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DIY House Plans

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Hand drawn house plans

Which is your preference?
Hand drawing or using an app?

Drawing your own floor plans

Many people planning to renovate or a build a new home often like to play with plans before they commit to hiring a draftsperson or architect. The thought of drawing your own plans may seem like an impossible task, but why not give it a go?! DIY plans are not as difficult as you may think if you follow the 3 steps described below.

Step 1: Research

(i) You will need to understand who you are designing for. This may require a Client Brief. But if you already have a plan in mind, move straight onto rule 2. Remember you should add the wall thicknesses into your plans. Timber framed internal and external walls should be shown as 110mm think (this includes 90mm timber framing and another 20mm for internal linings and external claddings. Brick veneer and double brick are similar thicknesses and should be shown as 250mm.

(ii) Work out what spaces you need, how big they need to be and how they should relate to other spaces in the home. These help you with determining minimum room sizes read our articles about Table of Areas and Bubble Diagrams. Note that if you are using an iPad or iPhone app to create your own floor plan (like the one described in this article) they usually come with suggested room sizes that can be easily modified.

(iii) Read our e-book entitled Designing your own home (which requires that you subscribe to our monthly newsletter which we try our best to fill with useful new information).

Step 2: Drawing tools - get them ready!

(i) Electronic drawing tools

CAD packages. There are now plenty of easy to CAD packages available. But the reality is, there is a considerable learning curve in becoming proficient with these and you will be stuck at your computer.

Drawing apps. Drawing apps let the user draw anywhere, anytime! All you really need is an iPhone, an iPad or the equivalent. This does away with being connected to a computer, they also eliminate large cost outlay and all the mess of paper, pencils and rubber waste. With only a small number of these types of Apps available, a great example is Planit2D's floor plan creator, which works seamlessly on an iPad & iPhone, and costs less than your morning coffee.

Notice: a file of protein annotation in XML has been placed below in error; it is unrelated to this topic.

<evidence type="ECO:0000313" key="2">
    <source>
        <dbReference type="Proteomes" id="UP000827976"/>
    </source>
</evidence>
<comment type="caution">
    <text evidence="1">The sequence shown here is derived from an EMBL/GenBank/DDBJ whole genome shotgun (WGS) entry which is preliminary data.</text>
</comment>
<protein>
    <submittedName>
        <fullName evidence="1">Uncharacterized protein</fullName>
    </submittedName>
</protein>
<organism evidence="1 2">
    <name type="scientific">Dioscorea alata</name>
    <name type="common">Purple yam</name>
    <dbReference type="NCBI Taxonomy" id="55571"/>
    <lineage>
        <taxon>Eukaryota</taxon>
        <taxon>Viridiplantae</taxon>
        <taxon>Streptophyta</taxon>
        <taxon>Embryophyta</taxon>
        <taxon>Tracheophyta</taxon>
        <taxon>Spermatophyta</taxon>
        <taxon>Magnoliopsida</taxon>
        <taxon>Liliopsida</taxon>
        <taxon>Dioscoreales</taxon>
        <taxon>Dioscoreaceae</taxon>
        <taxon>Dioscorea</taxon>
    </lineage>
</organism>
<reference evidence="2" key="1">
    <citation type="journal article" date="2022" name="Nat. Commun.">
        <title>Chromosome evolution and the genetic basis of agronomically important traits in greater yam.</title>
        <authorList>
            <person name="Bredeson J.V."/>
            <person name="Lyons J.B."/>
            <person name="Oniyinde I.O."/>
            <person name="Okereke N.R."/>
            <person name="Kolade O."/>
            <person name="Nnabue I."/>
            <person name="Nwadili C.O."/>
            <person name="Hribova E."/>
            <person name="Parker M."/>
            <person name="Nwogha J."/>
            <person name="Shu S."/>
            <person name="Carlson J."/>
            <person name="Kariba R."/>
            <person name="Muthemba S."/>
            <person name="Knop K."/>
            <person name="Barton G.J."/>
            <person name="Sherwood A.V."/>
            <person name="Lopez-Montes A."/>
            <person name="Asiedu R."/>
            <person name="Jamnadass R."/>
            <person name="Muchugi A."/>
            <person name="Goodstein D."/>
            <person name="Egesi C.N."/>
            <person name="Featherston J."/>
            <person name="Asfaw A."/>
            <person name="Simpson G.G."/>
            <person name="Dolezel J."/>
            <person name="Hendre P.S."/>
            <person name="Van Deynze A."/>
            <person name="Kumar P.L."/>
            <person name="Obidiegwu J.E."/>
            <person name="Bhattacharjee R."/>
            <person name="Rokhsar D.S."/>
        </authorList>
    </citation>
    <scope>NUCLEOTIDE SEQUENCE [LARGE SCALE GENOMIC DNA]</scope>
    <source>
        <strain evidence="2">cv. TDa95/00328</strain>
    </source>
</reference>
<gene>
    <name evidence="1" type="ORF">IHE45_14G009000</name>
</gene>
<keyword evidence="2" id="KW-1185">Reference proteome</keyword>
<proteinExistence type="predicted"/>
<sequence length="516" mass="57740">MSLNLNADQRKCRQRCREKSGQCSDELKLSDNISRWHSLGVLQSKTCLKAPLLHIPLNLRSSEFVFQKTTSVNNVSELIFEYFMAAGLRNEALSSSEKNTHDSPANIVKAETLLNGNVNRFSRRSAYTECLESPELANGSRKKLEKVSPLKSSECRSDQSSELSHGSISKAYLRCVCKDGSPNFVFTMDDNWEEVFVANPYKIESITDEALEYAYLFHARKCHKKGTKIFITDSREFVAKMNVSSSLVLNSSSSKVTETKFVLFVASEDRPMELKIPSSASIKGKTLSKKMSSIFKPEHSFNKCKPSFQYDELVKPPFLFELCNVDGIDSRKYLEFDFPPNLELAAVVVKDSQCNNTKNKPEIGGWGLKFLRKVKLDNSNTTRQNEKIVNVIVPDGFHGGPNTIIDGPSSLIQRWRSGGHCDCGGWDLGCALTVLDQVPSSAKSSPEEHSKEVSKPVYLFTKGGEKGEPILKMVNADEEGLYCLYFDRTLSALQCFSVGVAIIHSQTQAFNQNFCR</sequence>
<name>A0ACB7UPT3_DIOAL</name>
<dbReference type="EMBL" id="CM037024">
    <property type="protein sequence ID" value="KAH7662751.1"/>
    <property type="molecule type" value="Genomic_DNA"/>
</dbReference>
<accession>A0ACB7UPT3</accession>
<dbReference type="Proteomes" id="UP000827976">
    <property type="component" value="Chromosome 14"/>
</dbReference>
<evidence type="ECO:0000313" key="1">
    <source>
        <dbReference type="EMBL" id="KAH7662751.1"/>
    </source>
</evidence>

(ii) Drawing by hand

What you will need:

Sketch paper. Don't buy expensive "Butter Paper" that the professionals use, baking paper works just as well & can be purchased from any grocery store.

A3 Drafting board. Plastic type drafting boards are compact, light and come with a fixed ruler. They cost around $180.

Adjustable set square. This item is an adjustable clear plastic triangle and is required to produce angled lines. This will need to be purchased from an art supply outlet. Cost, around $40.

Pencil. You don't need a specialised drafting pencil (but they do draw so much neater). A specialised drafting pencil is called a Clutch Pencil and they require graphite refills. They come in varying thicknesses and weights. If you do purchase a Clutch Pencil buy one with very thin lead refills otherwise you'll need to buy a special Clutch Pencil sharpener, just another cost that you don't need.

Eraser/rubber. White Stanley erasers are the best to use. These can be purchase from the supermarket or at your local art suppliers.

Ruler. You can use a regular ruler for drafting in 1:100 scale (1 cm = 1 metre). But if you want to draw the building at a smaller or larger scale you will need a Scale Rule. Scale Rules can be purchased only from drafting shops.

Step 3: Time to get busy!

(i) Quick design tips

  • The entry should be at the front of the home and needs a space for storing bags and shoes.
  • Internal and external living spaces should be located on the north side of your property. This will give your home great thermal comfort throughout the year.
  • Outside living areas should never be on the south side of your home.
  • Bedrooms need to be located away from noisy rooms.
  • Locate garages on the south or west side of your home.
  • Minimise hallways (just an extra cost you don't need).
  • Also see our article of Seven Deadly sins of Home Design

There is a good chance while you're drawing that you'll get stuck on a plan that just doesn't work. Do not be afraid to throw away an idea if you can not get the form and function of the home working, it is only paper. iPhone/iPad apps like Planit2D, allow you to save your design ideas or plans at will. So don't be precious about your plans, but make sure you keep them all for ongoing reference.

(ii) Start drawing

It is often difficult to put pencil to paper when you start, so go back and take look at our Bubble Diagram. Create your own bubble diagram and then draw a floor plan using this diagram as a guide.

Creating your own plans for your renovation or new home can be really fun and rewarding. The plans you create can be used to accurately show a professional building designer what you are thinking, and cuts out the guess work for the designer.